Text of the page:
Members of Tahrir Bodyguard
© Al Jazeera Commons
Members of Tahrir Bodyguard
Your Middle East
Last updated: February 21, 2013

The fight against sexual assault on Tahrir Square

Sexual assaults on women have surged in the vicinity of Cairo’s Tahrir Square in recent months, peaking in scale and brutality on the January 25 protests commemorating the second anniversary of Egypt’s uprising against Mubarak.

A large number of women have publicly testified about how they have been surrounded by groups of men in the iconic square, being groped, stripped of their clothes and worse.

“Suddenly hands were on my breasts, inside my bra, and squeezing my nipples… I was trying to defend myself and heard my colleague screaming. Her chest was bare and they cut her bra down the middle… In the middle of this, they were insulting us and calling us whores who were asking for this by squeezing ourselves into the middle of men,” Ganit AbdelAlim, from “I Saw Harassment” told Amnesty International about an incident on November 23 last year.

“At some point I could feel 15 hands on me… Someone grabbed me by my clothes and was dragging me on the ground… Another guy put his hand down my trousers.”

“I Saw Harrassment” is one of several activist groups that are actively working to protect women against these assaults as well as trying to change the public’s attitudes towards this problem.

Another one is Tahrir Bodyguard, easily recognisable in Tahrir’s crowds thanks to their neon yellow vests. The group was founded by Soraya Bahgat after she saw a mob attacking a woman during a protest on TV. Tahrir Bodyguard uses Twitter to quickly get people in place to rescue women under assault, and also provides courses in self-defence.

“Often these women are in chock, and don’t know if they can trust us either. We work to intervene and stop the assaults without violence, and use the help from more experienced people who calm down the victim and make sure she receives care and treatment for the trauma,” Mahmoud Othman, who joined Tahrir Bodyguard in December, told the Swedish newspaper Svenska Dagbladet.

“Millions of hands were violating me... In a second my jacket and bra were off, and my shirt and trousers were being pulled off, my spectacles were lost in the melee… They stepped on me, pulled my hair... I could no longer see faces. I felt that I could no longer breathe, I was suffocating…I felt paralyzed, my brain was blank and I thought I was going to die,” she told Amnesty.

After having been dragged inside the mob to a dark street, pushed against a metal fence and threatened with a kitchen knife, Dalia Abdel Wahab was eventually rescued and carried to a medical tent by a veiled woman.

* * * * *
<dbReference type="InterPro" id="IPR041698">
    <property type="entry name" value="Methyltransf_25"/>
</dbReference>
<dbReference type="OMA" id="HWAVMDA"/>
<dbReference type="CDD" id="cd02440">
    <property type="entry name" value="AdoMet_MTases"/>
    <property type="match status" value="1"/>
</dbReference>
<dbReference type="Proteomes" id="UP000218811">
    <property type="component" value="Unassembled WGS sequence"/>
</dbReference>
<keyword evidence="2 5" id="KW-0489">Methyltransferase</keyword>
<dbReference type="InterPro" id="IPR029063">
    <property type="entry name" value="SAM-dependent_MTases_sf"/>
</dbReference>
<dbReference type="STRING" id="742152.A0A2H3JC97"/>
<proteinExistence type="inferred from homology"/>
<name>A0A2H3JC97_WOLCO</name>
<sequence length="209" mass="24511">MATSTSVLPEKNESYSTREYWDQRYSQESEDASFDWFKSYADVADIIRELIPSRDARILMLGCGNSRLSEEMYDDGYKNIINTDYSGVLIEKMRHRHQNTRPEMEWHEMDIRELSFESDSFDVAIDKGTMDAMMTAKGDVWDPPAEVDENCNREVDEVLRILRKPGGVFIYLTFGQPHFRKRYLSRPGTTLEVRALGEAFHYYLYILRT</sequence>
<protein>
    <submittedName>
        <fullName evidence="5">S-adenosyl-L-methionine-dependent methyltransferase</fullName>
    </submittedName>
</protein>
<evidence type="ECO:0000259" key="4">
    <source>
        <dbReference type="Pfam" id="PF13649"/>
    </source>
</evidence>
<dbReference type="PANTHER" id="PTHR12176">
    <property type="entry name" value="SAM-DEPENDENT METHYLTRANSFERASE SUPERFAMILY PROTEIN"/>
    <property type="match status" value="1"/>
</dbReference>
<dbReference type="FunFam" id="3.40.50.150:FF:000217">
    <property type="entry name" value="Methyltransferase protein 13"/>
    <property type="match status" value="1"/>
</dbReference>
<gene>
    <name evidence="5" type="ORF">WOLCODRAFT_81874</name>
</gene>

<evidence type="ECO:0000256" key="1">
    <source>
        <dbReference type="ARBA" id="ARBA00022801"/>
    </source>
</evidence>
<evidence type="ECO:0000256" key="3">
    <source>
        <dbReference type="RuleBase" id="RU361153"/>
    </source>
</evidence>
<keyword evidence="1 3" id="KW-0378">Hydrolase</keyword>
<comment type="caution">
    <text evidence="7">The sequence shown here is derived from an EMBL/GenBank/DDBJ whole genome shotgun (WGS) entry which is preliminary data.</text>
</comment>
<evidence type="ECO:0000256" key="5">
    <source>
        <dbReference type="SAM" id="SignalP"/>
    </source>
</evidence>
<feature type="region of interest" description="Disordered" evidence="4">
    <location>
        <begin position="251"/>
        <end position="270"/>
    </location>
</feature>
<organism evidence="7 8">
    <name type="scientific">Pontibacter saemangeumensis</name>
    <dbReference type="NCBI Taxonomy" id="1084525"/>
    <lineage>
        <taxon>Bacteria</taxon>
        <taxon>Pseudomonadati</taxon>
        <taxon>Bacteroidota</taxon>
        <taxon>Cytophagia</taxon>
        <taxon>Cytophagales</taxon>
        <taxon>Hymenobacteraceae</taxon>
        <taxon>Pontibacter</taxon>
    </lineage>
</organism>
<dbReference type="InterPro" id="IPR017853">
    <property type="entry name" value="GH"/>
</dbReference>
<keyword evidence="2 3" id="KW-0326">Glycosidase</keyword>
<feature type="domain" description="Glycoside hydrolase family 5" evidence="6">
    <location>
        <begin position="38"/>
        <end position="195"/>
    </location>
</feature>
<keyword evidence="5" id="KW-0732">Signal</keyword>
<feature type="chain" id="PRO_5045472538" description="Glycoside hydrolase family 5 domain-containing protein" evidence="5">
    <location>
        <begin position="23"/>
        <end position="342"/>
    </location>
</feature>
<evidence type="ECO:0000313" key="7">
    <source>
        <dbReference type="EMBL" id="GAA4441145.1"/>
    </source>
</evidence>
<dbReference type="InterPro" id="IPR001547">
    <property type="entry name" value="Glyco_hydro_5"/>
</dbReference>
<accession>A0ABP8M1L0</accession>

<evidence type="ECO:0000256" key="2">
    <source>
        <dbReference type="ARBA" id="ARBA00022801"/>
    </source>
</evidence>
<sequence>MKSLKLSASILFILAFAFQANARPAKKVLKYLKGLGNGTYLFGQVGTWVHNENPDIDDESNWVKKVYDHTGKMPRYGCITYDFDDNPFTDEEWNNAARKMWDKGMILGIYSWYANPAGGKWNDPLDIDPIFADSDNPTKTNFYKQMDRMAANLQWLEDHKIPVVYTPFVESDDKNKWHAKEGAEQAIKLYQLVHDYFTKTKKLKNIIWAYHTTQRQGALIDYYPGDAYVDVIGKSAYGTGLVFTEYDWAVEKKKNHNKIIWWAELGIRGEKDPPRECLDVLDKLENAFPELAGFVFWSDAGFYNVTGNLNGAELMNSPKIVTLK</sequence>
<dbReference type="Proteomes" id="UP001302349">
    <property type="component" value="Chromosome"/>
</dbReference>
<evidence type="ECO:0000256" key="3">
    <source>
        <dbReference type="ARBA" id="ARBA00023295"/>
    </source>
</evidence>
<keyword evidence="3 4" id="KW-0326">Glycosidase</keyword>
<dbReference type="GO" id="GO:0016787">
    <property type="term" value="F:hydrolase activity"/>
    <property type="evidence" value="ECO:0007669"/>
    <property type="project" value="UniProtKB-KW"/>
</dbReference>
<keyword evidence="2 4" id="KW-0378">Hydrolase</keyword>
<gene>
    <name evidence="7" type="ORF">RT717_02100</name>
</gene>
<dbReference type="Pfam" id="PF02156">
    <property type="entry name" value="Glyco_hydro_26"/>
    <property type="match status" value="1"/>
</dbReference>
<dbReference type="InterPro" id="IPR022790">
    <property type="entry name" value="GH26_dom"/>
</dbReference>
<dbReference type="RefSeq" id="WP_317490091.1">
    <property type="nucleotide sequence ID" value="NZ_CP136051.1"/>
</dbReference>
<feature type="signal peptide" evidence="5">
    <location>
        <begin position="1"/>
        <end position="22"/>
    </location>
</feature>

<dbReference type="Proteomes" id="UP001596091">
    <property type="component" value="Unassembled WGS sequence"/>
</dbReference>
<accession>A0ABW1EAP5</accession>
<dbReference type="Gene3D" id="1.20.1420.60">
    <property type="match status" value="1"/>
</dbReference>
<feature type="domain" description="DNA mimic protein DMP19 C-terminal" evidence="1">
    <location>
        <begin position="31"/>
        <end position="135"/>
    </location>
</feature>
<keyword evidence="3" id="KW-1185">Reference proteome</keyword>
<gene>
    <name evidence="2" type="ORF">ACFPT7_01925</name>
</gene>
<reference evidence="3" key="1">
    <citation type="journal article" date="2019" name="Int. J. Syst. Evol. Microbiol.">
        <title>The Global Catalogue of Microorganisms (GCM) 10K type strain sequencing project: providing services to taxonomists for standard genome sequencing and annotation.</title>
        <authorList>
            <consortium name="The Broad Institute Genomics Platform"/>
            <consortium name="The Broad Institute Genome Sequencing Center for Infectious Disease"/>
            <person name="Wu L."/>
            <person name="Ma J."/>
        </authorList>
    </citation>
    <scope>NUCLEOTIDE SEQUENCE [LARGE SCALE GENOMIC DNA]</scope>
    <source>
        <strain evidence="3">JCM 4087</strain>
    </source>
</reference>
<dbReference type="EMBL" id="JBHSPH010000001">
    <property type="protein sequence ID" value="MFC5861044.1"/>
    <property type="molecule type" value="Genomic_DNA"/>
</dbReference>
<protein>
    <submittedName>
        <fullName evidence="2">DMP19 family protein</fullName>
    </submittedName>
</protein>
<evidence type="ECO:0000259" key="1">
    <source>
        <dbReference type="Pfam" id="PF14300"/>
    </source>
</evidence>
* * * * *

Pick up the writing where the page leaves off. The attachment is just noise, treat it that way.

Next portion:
Other organisations that work to protect women against sexual violence in Egypt include Op Anti Sexual Harassment, which has a phone hotline and Twitter account for women, and sends teams with both men and women to aid victims of assaults. They also run several safe houses for women.

Then there is HarassMap, a system that reports sexual harassment via SMS and then shows it on interactive maps, which Your Middle East has previously reported on. HarassMap also does social work in affected neighbourhoods and try to change public awareness.

The events of January have had repercussions both inside Egypt and internationally. Last week, several demonstrations were held in both Europe and the Arab world against statements from leading Salafists in parliament and members of the ruling Freedom and Justice Party that women are to blame for these assaults, as they should not participate in protests and mix with men.

Although fewer sexual assaults on women have been reported since January 25, they continue to occur. In a recent publication, Amnesty noted that there needs to be legal changes – including to the newly adopted constitution – as well as a larger political will to fight gender-based discrimination and violence.

Many women who suffer from assaults chose not to report them in fear of what society will believe. But despite her traumatising experience, Dalia Abdel Wahab remains defiant:

“I am really angry, I want to claim my rights, I will not be afraid and I will continue participating in protests and go down to the streets.”

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